Language Selection

English French German Italian Portuguese Spanish

On the 15th birthday of the WWW, a look back

Filed under
Web

In November of 1990, Tim Berners-Lee, a researcher at Europe's CERN Particle Physics Laboratory, invented the very first web server and web browser. The server, entitled simply httpd, and the browser, called WorldWideWeb, ran on Tim's NeXT cube and worked exclusively on the NeXTstep operating system. Archive copies of Tim's first web page and some early web sites show a web that is simultaneously very different from the modern one and yet still very familiar.

In an article published to coincide with the Web's 15th anniversary, James Boyle, law professor and co-founder of the Center for the Study of the Public Domain, points out that the web developed in a unique fashion, due to conditions unlikely to be repeated today. The idea of hypertext was not invented by Berners-Lee. Vannevar Bush proposed a hypertext-like linking system as early as 1945. A working model was built by the team led by Douglas Engelbart, the inventor of the mouse, in 1968. Computer activist Ted Nelson proposed a much more advanced form of the World Wide Web, called Xanadu, in his seminal work Computer Lib. Even Apple created a non-networked version of hypertext called Hypercard in 1987.

Full Story.

More in Tux Machines

That Peculiar Linux 3.18 Kernel Bug Might Be Closed Soon

For the past month there's been kernel developers investigating "a big unknown worry in a regression" that have left many key kernel developers -- including Linus Torvalds -- puzzled. It looks like that investigation is finally being close to being resolved. Read more

New Releases

Notifications Without User Interaction on Ubuntu Are Annoying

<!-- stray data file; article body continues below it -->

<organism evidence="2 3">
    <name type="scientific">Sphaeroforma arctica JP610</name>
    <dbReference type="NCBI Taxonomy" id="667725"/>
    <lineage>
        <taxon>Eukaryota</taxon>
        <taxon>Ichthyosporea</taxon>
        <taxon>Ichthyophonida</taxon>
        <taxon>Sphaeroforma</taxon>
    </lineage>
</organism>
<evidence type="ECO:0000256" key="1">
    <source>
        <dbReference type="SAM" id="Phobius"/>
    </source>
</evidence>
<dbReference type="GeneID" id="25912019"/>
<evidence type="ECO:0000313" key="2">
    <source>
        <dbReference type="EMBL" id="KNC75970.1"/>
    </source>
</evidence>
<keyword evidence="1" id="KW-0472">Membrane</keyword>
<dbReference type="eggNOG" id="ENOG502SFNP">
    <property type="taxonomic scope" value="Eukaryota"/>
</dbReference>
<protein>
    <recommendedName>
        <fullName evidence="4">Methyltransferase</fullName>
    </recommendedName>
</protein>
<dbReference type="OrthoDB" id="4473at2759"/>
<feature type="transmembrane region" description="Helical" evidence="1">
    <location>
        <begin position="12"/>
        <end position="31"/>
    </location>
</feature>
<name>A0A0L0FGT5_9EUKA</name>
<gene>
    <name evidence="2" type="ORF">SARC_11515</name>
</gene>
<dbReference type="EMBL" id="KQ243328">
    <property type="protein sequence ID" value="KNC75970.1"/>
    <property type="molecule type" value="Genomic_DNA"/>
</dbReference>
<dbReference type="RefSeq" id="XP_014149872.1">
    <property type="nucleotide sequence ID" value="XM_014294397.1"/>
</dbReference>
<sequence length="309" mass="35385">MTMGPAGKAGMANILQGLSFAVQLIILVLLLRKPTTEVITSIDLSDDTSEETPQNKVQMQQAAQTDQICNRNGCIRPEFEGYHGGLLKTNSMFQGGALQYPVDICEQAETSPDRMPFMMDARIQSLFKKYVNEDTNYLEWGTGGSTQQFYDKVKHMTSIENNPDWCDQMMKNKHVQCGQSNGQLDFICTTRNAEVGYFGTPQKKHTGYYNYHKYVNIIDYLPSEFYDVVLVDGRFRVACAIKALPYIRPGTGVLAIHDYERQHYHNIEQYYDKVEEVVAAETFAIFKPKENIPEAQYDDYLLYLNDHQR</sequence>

The Unity desktop environment has a simple and rather ineffective system notification mechanism and it looks like that's not going to change, not even with the arrival of Unity 8. Read more

Librem Linux Laptop Drops NVIDIA Graphics But Still Coming Up Short Of Goal

One of the oddest things I found about the crowd-funded Librem 15 laptop when writing about it last month was that it wanted to be open-source down to the component firmware/microcode yet they opted to ship with a NVIDIA GPU. In an updated earlier this month, at least they came to their senses and dropped the discrete NVIDIA GPU. While I have no problems recommending NVIDIA graphics for Linux gamers and those wanting the best performance, that's only when using the proprietary drivers, and certainly wouldn't recommend it for a fully open-source system -- NVIDIA on the desktop side doesn't do much for the open-source drivers, let alone down to the firmware/microcode level. Instead the Librem folks have opted to upgrade the design to using an Intel Core i7 4770HQ processor that features more powerful Intel Iris Pro 5200 Graphics, which isn't as powerful as a discrete NVIDIA GPU but at least is more open-source friendly. Read more